Follow The Prince
twitter icon rss icon

Download &
print (pdf)

Benziger: Proudly Devoted to Biodynamic Winegrowing

Your next winery touring plans to Northern California should include the Benziger Family Winery, tucked inside an extinct volcanic caldera shaped like a bowl sitting in a valley 800 feet above sea level. Situated just outside the quaint town of Glen Ellen in Sonoma County, you will definitely enjoy the picturesque setting with majestic vineyards perched among the property’s diverse topography. However, it is the emphasis here on sustainable winegrowing, and in particular biodynamic farming, that will capture your interest.



Every wine in the Benziger portfolio carries a third party certification of green farming practices, but it is the emphasis on biodynamics that sets Benziger apart from many wineries. All four of the estate vineyards are Demeter-certified Biodynamic, among the very few Demeter certified-Biodynamic vineyards in North America.

Biodynamic® Farming

Rudolph Steiner had a far-reaching influence in many areas of philosophy, education and anthroposophical medicine. Among wine circles, he is most famous as the father of the theories of biodynamic agriculture. The basic tenant of biodynamic farming is the so-called self-contained “farm organism.” The farm is viewed as a self-nourishing organism and none or few outside materials are brought onto the farm.

According to the Demeter organization (Biodynamic® is a registered trademark of the Demeter association of Biodynamic® farmers), “Biodynamic® agriculture views the farm as a self-contained, self-sustaining ecosystem responsible for creating and maintaining its individual health and vitality without any external or unnatural additions.” Replacement of nutrients is allowed and the use of compost is encouraged, with some restricted external sources of compost allowed. “Emphasis is placed on the integration of crops and livestock, recycling of nutrients, soil maintenance, and the health and well-being of the animals, the farmer, the farm, and the earth: all are integral parts that make up the whole.” The Demeter organization also recommends the use of nine preparations. “Preparations are utilized in field sprays and compost inoculants applied in minute doses.” Finally, Demeter recommends the use of the astronomical calendar “when planning activities such as pruning, cultivating, harvesting and spray preparations. Winegrowers who believe in Biodynamic® agriculture, use the astronomical calendar to determine when to harvest, when to bottle and when to engage in other wine processing decisions.

There is no scientific way to prove or disprove whether Biodynamic® agriculture is valid because alternatives cannot be used in the Biodynamic® farm to make a scientific comparison.

For more information, consult the website, www.biodynamics.com. or www.demeter-usa.org.

When I recently visited Benziger Family Winery, I spent some time in the vineyards with winemaker Rodrigo Soto who works closely with Alan York. York is a recognized international expert on Biodynamic® farming. He came to Sonoma Mountain to collaborate with Mike Benziger in 1997, and has overseen Biodynamic farming on Benziger’s four certified Biodynamic vineyard estates ever since. Soto also brings extensive international winegrowing experience with Biodynamic and organic wineries.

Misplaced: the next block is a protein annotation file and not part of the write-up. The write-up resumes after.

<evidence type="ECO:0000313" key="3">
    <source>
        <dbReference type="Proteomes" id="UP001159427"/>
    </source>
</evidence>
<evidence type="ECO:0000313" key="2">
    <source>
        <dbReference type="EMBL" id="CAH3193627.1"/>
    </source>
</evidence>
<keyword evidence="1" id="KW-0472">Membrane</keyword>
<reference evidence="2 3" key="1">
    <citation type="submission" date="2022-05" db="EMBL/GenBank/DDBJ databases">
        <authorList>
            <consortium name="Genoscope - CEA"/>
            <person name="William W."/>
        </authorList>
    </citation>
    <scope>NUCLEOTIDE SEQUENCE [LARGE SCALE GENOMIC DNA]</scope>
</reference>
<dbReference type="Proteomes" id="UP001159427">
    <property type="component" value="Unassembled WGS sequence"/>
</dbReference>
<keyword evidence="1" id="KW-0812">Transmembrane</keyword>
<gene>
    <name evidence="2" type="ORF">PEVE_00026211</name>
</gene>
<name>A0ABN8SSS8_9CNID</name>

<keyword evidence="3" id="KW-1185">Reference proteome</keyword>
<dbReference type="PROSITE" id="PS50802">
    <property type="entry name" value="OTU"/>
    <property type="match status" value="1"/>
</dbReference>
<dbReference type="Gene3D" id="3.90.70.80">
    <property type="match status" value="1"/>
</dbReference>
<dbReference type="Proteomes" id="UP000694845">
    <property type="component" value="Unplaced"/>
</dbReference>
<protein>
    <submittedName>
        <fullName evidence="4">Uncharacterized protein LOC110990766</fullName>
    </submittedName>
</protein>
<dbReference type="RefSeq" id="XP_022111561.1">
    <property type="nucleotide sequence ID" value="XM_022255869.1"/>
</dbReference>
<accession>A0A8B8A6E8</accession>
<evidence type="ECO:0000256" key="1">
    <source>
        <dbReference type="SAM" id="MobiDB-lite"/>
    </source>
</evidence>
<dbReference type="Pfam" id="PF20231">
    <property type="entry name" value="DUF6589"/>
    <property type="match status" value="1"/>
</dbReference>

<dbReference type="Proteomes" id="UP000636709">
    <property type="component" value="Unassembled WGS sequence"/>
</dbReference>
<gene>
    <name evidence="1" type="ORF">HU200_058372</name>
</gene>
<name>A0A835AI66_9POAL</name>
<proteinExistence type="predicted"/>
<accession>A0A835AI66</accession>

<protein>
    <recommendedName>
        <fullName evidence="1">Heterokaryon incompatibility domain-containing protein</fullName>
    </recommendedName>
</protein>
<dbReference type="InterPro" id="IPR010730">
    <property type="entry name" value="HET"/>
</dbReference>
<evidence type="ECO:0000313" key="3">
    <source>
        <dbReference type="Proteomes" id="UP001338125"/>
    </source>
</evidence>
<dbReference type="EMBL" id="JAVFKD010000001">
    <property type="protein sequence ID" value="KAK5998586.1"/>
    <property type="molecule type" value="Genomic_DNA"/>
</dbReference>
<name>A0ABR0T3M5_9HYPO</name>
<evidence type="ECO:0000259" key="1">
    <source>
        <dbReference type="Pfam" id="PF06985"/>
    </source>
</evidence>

At Benziger, there is a self-guided Biodynamic® Discovery Trail that gives the visitor all the scoop. Below are photos of the Trail Tour, the compost and compost tea that are an integral part of Biodynamic farming.

I tasted some individual 2008 clonal barrel samples from de Coelo Vineyard in the Sonoma Coast (www.princeofpinot.com/article/921/). The grapes were picked at about 23° Brix and finished fermentation at about 12.8% alcohol. I am fascinated with this vineyard as it produces wines of layered nuance and the first vintages in 2006 and 2007 were remarkably interesting wines reflective of a unique terroir. For comparison, we tasted the 2006 Kistler Bodega Headlands Vineyard Cuvée Elizabeth Sonoma Coast Pinot Noir which is sourced from a vineyard adjacent the de Coelo Vineyard. This wine, which received a score of 96-98 from the Wine Advocate, and now sells on the secondary market for close to $200, is a monstrous wine more like Syrah than Pinot Noir. Plush and darkly colored, the sweet dark fruit has an earthy, mocha and nutty undertone with notable chalky tannins. I prefer the direction that Soto has chosen for his Benziger de Coelo Vineyard Pinot Noirs because I believe the lower alcohols and more restrained use of new oak allows the terroir to speak.

Visit the Benziger website at www.benziger.com for more information. The winery is quite busy and a popular spot among wine tourists but the wine enthusiast can find plenty to interest them here. The Biodynamic® Vineyard Tram Tour is a 45-minute close-up look at the Benziger Biodynamic vineyards, fermentation facility, and barrel caves followed by a special wine tasting. The winery is located at1883 London Ranch Road, Glen Ellen. 707-935-3017.

Wineries in this Article
Share